An airing of grievances
In most cases, when you disagree with or have been hurt by someone, the best thing you can do is confront them and discuss the issue. But who do you talk to in this case? How do you address “the church” or talk to the collective Christians of the world?
We believe we have a starting point. We want to listen.
On Thursday, April 5 and Friday, April 6, Overflow, a Christian group at Wash. U., will be at the “booth” along with other Christians on campus to listen to students’ experiences and struggles with the church, Christians, and Christianity in general. We will be on the Women’s Building lawn from 11 a.m.-3 p.m. both days as well as on the Swamp and on the Village Green from 6 p.m.-8 p.m.
The purpose of this campaign is not to start arguments. It’s not to force our beliefs on people who disagree with us. It’s not even to smooth things over and convince you that your qualms with the church are unfounded. It’s simply to listen and to apologize.
We want to hear your hurt, your disagreements, and your disillusionment and understand why it is you feel that way, because we, as Christians, have contributed to that. We have all been judgmental and hypocritical before. We have hurt people unintentionally—and probably also intentionally. And we want to apologize for ourselves and on behalf of the church and Christians for the pain and frustration that have been caused.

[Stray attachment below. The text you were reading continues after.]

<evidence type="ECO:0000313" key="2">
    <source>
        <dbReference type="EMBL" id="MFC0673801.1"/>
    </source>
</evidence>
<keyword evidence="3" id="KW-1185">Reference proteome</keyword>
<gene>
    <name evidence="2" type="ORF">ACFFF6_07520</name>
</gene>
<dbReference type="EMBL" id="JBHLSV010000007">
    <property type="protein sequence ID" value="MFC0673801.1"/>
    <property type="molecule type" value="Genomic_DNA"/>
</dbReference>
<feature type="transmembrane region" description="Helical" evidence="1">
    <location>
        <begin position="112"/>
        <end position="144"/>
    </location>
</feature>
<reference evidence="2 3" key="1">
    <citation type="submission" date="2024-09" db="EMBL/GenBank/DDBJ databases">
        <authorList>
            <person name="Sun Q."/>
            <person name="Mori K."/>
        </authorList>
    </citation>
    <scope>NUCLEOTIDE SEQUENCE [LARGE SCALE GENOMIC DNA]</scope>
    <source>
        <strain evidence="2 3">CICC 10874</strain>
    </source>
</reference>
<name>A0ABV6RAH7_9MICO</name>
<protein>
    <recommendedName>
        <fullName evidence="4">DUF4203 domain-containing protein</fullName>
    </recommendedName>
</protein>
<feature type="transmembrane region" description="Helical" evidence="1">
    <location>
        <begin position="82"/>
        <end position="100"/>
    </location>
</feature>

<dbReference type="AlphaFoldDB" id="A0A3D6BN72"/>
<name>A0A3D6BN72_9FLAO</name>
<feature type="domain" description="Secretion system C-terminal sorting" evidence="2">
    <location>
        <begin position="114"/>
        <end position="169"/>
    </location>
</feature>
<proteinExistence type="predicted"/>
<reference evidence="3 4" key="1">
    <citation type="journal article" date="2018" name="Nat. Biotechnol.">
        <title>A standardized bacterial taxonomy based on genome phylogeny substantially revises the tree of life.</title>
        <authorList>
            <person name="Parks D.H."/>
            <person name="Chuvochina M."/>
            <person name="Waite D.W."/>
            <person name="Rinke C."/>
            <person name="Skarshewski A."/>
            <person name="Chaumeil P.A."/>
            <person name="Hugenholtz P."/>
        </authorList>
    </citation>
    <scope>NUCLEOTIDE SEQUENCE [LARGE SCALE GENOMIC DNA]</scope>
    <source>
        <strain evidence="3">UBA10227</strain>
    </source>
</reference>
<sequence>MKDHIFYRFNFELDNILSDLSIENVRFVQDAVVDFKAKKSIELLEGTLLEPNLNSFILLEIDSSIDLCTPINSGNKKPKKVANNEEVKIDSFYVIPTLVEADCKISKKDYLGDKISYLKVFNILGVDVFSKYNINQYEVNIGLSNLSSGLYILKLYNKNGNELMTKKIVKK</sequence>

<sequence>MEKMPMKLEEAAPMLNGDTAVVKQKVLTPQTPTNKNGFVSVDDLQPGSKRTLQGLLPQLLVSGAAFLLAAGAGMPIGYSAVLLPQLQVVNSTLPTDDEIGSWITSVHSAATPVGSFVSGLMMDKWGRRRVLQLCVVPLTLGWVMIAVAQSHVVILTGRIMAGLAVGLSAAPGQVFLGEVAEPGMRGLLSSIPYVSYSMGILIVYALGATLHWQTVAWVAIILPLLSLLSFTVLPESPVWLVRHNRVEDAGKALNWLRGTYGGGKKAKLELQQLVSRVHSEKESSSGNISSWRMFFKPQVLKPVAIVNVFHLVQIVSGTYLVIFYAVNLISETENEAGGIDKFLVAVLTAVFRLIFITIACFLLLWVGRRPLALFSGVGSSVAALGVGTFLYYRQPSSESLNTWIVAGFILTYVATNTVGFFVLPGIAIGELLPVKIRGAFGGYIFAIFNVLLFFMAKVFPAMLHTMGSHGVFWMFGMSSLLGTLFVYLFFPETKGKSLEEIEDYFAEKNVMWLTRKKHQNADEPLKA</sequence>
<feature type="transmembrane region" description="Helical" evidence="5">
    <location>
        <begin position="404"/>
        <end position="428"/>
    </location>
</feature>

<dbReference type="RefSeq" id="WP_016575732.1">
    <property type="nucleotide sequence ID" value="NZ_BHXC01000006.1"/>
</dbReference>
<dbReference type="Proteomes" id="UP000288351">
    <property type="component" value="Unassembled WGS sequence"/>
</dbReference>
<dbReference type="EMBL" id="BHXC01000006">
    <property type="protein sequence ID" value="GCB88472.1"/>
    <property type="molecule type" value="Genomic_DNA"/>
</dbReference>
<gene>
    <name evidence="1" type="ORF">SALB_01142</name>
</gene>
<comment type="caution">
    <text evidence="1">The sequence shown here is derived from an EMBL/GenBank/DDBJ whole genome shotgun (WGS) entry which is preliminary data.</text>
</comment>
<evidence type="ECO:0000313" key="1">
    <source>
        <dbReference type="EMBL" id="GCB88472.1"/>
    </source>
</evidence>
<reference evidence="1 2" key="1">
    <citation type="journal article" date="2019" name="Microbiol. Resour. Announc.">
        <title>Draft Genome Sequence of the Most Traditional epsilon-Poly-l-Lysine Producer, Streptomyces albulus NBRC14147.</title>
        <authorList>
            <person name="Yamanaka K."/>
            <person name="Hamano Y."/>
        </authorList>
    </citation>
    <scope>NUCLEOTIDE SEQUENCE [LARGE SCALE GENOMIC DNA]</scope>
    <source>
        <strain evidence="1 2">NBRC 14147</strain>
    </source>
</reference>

Why is this important to us? Because Jesus wasn’t like that. And in light of Easter this weekend, we want you to know that Jesus didn’t come to condemn people. He wasn’t judgmental or hurtful. He didn’t preach one thing and do another. Instead, his message was one of mercy and love. In fact, he said himself, “Greater love has no one than this, that he lay down his life for his friends” (John 15:13, NIV). And that’s exactly what we believe Jesus did. He chose to call us his friends, and his love for all of us is in fact so great, it led him to give up everything—even his life—to save us.
The fact that we, as Christians, have hurt people in some way, shape or form, just goes to show how much we fall short of Jesus and how much we need his sacrifice. Because of the grace he has given us, we have been forgiven. And out of that, we want to show the same love to our campus and begin the dialogue and healing process for those who have been hurt or are frustrated with Christians.
We know that this campaign could potentially be inviting a backlash of anger or resentment from those who have real issues and deep-seated pain that stems from experiences with the Church or Christians, but that’s okay—and even encouraged. We welcome anything you have to say because we respect your honest opinions and we want to try to understand where you’re coming from.
So come talk to us at the “booth” on Thursday or Friday (or if you don’t have time, leave us a comment at http://tinyurl.com/theboothwu). No judgments. No arguments. Just a sincere desire to listen and understand.